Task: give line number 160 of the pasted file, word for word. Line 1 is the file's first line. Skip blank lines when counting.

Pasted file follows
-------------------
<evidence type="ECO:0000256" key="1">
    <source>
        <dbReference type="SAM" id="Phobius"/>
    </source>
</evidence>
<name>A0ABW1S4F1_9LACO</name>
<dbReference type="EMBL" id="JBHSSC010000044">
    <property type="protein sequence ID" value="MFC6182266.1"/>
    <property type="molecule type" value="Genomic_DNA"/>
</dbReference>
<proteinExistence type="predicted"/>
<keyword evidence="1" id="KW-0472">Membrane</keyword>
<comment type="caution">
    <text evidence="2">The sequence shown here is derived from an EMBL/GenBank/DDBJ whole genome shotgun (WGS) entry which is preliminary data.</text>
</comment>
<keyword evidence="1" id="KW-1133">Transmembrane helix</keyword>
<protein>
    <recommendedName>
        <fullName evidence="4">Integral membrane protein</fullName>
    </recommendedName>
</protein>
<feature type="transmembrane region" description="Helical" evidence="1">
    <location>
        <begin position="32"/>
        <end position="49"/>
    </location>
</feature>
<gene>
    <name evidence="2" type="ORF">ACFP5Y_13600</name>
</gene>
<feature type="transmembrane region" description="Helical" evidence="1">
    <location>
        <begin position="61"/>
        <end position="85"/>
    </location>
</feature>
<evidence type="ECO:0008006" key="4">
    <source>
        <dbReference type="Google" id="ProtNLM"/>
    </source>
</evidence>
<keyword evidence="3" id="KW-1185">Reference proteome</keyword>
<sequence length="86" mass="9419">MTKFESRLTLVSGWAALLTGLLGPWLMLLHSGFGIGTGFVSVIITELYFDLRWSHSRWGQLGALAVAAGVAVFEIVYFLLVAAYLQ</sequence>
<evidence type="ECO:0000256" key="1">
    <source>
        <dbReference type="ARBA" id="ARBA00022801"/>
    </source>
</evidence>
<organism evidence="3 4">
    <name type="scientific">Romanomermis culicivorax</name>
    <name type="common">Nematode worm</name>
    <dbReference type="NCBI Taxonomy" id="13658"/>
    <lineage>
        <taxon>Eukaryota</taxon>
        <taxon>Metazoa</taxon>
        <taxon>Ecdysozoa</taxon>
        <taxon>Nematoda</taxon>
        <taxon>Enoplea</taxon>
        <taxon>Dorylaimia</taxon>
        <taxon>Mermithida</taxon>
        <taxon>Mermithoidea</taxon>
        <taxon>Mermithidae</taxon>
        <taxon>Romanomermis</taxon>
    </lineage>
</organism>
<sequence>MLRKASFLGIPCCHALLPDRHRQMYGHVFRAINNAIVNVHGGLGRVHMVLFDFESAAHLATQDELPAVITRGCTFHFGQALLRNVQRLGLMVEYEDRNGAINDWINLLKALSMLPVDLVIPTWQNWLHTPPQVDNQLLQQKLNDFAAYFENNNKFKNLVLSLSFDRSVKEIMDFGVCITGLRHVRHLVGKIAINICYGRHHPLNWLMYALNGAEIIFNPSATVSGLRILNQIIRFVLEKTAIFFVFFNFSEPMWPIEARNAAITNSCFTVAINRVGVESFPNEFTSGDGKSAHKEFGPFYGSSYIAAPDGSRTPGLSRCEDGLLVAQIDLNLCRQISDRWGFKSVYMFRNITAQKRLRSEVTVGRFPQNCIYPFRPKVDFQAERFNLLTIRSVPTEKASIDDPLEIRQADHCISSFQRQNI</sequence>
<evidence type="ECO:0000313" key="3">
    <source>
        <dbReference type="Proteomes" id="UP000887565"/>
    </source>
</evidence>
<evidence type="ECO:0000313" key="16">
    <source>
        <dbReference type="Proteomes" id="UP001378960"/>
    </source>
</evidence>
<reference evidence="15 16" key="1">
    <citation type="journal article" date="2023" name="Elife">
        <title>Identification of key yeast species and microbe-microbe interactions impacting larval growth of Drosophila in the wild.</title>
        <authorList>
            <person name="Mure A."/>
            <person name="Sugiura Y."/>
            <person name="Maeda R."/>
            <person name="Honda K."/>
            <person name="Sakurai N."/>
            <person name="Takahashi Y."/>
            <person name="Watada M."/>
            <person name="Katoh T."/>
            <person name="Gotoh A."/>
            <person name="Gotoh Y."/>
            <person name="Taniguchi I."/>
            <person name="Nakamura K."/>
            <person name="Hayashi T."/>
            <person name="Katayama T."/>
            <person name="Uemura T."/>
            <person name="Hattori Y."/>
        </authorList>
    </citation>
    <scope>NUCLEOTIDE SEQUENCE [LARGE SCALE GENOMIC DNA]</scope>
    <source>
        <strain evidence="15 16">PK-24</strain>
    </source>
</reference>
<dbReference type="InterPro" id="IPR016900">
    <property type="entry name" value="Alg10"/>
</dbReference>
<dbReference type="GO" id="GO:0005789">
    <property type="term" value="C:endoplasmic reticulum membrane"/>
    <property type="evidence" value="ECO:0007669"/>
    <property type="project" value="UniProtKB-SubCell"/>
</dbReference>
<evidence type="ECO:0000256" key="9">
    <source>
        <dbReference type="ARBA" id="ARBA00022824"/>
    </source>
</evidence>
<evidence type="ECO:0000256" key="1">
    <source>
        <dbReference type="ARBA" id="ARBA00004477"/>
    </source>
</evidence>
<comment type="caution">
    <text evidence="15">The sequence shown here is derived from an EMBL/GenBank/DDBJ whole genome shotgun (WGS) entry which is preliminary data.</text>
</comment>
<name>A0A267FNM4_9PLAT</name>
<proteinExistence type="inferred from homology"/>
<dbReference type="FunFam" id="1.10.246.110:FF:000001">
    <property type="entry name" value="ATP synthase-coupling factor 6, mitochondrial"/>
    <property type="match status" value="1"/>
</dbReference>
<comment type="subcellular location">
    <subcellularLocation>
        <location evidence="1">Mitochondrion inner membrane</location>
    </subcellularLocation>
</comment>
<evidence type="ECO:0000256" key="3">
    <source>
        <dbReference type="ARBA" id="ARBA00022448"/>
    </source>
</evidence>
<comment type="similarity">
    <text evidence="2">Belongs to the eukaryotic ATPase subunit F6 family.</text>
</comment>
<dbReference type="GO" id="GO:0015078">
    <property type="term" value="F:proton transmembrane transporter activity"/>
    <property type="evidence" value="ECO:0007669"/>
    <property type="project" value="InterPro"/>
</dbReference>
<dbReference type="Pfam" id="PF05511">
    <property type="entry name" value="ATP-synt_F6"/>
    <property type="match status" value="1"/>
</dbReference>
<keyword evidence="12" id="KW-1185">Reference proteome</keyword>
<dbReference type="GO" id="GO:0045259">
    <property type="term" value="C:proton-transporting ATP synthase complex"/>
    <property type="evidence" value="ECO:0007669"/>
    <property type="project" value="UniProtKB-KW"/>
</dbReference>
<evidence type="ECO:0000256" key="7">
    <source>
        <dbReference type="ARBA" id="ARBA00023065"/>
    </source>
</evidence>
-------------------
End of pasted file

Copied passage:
    <source>